Reflections on the
by David Krieger, September 2001
The plunging airliners, commandeered by terrorists, ripped gaping
holes in more than the towers of the World Trade Center. They
ripped away the veneer of security that we believed surrounded
us. We in America can never again feel secure in the same way.
We were vulnerable before the hurtling planes crashed
into the World Trade Center, but we never stopped to think that
this could happen to us. Now we understand our vulnerability,
and our lives will never be the same.
What madmen seek to kill us? Are the plans for
the next attacks already set in motion? Are there more suicidal
phantoms, coiled like cobras, in our midst? We remain apprehensive
with good reason.
Some Americans are calling for vengeance. But we
are fighting phantoms, and our military power is not sufficient
to assure an end to future threats. It will not be so easy to
find these terrorists and bring them to justice.
The best of America is on display. Heroism abounds.
Americans are coming together to mourn their losses, to grieve,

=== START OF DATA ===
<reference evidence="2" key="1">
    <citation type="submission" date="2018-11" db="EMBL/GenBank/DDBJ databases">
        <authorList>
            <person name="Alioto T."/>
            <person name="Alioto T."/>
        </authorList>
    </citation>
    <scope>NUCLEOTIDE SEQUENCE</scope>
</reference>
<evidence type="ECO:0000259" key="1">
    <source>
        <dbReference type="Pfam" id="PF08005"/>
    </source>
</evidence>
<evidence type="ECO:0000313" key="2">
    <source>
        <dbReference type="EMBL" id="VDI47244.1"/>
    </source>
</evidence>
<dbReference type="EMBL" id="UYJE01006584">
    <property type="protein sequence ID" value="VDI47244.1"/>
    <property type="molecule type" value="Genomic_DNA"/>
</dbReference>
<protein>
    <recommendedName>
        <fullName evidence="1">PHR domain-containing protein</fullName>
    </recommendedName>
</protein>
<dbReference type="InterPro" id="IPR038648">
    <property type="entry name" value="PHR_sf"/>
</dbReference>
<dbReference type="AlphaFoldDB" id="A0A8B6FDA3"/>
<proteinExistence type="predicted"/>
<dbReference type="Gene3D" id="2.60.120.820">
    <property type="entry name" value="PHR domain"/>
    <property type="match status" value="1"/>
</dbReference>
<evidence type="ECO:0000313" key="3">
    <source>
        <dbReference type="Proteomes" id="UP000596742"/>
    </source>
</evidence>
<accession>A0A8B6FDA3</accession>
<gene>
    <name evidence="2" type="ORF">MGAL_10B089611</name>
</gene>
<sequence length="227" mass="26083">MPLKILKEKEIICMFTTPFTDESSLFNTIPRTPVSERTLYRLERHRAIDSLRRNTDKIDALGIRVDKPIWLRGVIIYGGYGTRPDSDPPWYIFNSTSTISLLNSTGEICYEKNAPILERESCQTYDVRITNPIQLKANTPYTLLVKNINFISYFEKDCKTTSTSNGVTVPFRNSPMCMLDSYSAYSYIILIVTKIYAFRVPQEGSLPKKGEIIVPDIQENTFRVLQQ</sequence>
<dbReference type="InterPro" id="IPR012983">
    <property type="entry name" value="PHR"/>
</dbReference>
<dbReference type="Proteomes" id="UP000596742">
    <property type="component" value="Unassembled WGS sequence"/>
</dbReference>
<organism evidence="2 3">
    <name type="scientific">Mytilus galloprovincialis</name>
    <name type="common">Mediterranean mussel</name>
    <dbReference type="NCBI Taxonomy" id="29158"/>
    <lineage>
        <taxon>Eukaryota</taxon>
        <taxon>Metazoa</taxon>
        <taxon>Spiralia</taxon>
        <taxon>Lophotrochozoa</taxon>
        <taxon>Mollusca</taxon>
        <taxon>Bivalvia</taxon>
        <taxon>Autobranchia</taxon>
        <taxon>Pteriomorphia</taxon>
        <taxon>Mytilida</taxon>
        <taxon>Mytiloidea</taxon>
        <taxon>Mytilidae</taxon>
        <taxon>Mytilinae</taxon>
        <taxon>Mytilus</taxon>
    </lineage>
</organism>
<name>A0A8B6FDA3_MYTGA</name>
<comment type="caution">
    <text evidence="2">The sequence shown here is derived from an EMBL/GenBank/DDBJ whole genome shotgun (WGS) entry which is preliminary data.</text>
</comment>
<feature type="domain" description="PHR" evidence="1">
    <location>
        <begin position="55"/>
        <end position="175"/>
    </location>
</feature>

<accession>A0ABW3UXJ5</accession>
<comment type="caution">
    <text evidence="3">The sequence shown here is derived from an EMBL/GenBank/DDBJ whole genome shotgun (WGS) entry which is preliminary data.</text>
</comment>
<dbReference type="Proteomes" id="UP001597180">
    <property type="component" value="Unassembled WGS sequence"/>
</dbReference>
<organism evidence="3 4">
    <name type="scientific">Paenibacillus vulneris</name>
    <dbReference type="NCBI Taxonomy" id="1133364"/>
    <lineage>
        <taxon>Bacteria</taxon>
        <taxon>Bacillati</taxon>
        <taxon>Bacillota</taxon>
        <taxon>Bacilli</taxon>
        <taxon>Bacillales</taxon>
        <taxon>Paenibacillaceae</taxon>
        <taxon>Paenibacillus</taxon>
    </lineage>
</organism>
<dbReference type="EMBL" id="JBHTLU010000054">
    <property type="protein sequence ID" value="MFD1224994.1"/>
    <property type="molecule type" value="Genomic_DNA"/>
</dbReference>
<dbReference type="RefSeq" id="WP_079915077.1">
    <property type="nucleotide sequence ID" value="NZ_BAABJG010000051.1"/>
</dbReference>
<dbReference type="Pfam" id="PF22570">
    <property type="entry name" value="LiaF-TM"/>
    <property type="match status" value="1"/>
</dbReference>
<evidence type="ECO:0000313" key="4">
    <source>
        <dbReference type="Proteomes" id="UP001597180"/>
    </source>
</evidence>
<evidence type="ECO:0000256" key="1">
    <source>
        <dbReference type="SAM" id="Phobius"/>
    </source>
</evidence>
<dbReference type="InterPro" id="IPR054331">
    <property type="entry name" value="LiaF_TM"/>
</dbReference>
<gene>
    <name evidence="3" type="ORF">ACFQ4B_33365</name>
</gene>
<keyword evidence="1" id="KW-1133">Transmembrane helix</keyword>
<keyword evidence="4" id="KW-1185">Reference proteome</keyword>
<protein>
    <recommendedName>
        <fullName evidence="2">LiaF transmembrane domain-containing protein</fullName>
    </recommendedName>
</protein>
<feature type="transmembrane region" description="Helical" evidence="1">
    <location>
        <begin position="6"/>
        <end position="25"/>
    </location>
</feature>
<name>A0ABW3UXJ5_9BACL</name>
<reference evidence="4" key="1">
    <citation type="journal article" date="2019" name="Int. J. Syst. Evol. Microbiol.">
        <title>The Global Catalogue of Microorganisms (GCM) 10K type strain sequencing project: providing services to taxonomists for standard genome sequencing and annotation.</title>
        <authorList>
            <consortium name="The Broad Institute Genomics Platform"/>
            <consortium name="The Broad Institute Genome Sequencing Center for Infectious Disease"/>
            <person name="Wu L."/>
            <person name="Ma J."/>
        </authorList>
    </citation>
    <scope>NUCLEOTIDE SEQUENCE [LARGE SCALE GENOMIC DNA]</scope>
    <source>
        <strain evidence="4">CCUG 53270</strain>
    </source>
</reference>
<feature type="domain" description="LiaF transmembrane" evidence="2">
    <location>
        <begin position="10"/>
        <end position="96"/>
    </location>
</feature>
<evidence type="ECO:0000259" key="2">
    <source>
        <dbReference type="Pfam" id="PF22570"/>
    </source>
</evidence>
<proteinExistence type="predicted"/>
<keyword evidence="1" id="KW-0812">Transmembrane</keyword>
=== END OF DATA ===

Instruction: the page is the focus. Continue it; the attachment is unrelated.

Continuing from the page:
to comfort and care for each other, and to begin rebuilding. All
Americans have a piece of that gaping hole in their hearts.
Justice must be done, and we need to find those
responsible for the crimes committed. But our response to those
crimes must be legal under international law, moral in not causing
the deaths and injuries of more innocent people, and thoughtful
in asking why this has occurred and what can be done to end the
cycle of violence.
Vengeance may reassure some that our power matters.
But vengeance will not protect us. It will only create more who
despair and hate, more who are ready to rip at the heart of America.
Until all are secure, none will be. The violence
could grow even worse because the weapons in our world can kill
so massively. Nuclear, radiological, chemical and biological weapons
all hover around us. Will we take the necessary steps to end these
There are deeper issues that we must explore. These
include questions about who we are and what we are doing in the
world and to the world. In the end, our only way out is to climb
through the hole in our hearts until we find our full humanity.
The only way we can mend our hearts is to recognize
our oneness with all humanity. For better or worse, we share a
common shadow and a common fate. We cannot change the past, but
we can begin building a more peaceful and decent world today.
is the President of the Nuclear Age Peace Foundation.